The Pastor’s wives at Mountain Lake are no slouchers. They serve our church and community. They give of their time and resources. They pastor the people of our church with their love and counsel. And, they are incredible friends, wives, and mothers. But, you know what? They couldn’t successfully do any of that without filling their own tanks first. That’s one reason I challenge our group to read through various books together each year. We stretch our faith and sharpen our skills as we soak up devotional thoughts, leadership lessons, and best of all, as we share our journey with each other.
Last week, we kicked off our latest book selection, So Long Insecurity by Beth Moore. I sent an email to my PW’s with my thoughts for the first chapter, and since insecurity is something every person deals with at some point, I thought I’d share them with my blog friends, too.
In the first chapter, Beth writes, “Are we honestly going to insist on drawing our security from people – men or women – who are oblivious to the inordinate amount of weight we give to their estimation of us? Seriously? Maybe others in our lives are not so clueless. Maybe they revel in the power they hold over us. Either way, are we just going to live our lives hurt and offended? They thought is exhausting. The reality is ultimately debilitating.”
I don’t know about you, but I have always tended to be a people-pleaser. I come from a family of people-pleasers. So, I give a lot of weight to what others think about me. After all, I want to make them happy; to have them like me. I clearly recognized this many years ago when I experienced a permanent fracture in a friendship. I played no part in the demise of the relationship. The break wasn’t due to an offense committed by either of us. The other person simply didn’t like me. End of story. But, the fact that someone didn’t like me did a doozy on me! Everything within me wanted to do something – anything – to make this person like me. To gain their approval. To win their friendship. I was giving such weight to their estimation of me that without their approval I felt defeated. Thankfully, God broke through the haze clouding my thinking. I knew in my head that winning the approval of men and women should never be my goal, but God helped that nugget of Truth sink into my heart. And, let me tell you, there is freedom in releasing my people-pleasing grip on life!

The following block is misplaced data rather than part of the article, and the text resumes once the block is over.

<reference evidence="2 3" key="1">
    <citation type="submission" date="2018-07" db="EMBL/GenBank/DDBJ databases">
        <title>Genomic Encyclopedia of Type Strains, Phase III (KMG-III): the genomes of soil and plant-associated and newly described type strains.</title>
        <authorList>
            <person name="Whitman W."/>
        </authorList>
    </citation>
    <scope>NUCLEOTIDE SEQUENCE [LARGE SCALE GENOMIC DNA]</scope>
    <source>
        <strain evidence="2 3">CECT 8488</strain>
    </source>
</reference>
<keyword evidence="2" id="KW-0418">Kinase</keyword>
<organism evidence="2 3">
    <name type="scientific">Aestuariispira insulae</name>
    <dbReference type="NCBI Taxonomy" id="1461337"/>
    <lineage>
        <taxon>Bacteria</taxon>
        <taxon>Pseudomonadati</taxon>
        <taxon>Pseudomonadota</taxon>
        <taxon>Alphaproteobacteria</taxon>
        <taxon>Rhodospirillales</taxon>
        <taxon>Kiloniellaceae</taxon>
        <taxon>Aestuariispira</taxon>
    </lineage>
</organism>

I’ll be honest enough to say that I still want people to like me and that I still innately enjoy making people happy, but I’ve learned (am learning) that my value doesn’t lie in their estimation of me (or my house, or my skills, or my life, or my way of doing things, or my personality, or my….anything!). I certainly don’t thumb my nose at others’ opinions, though. Constructive criticism and wise advice can be invaluable to a successful life. But, allowing those opinions affect how I feel about myself is off-limits for me now.
What about you? Do you sometimes struggle with the “pleasing disease”? If so, let the words of Paul motivate you to change the way you think:
Galatians 1:10 “Obviously, I’m not trying to be a people pleaser! No, I am trying to please God. If I were still trying to please people, I would not be Christ’s servant.”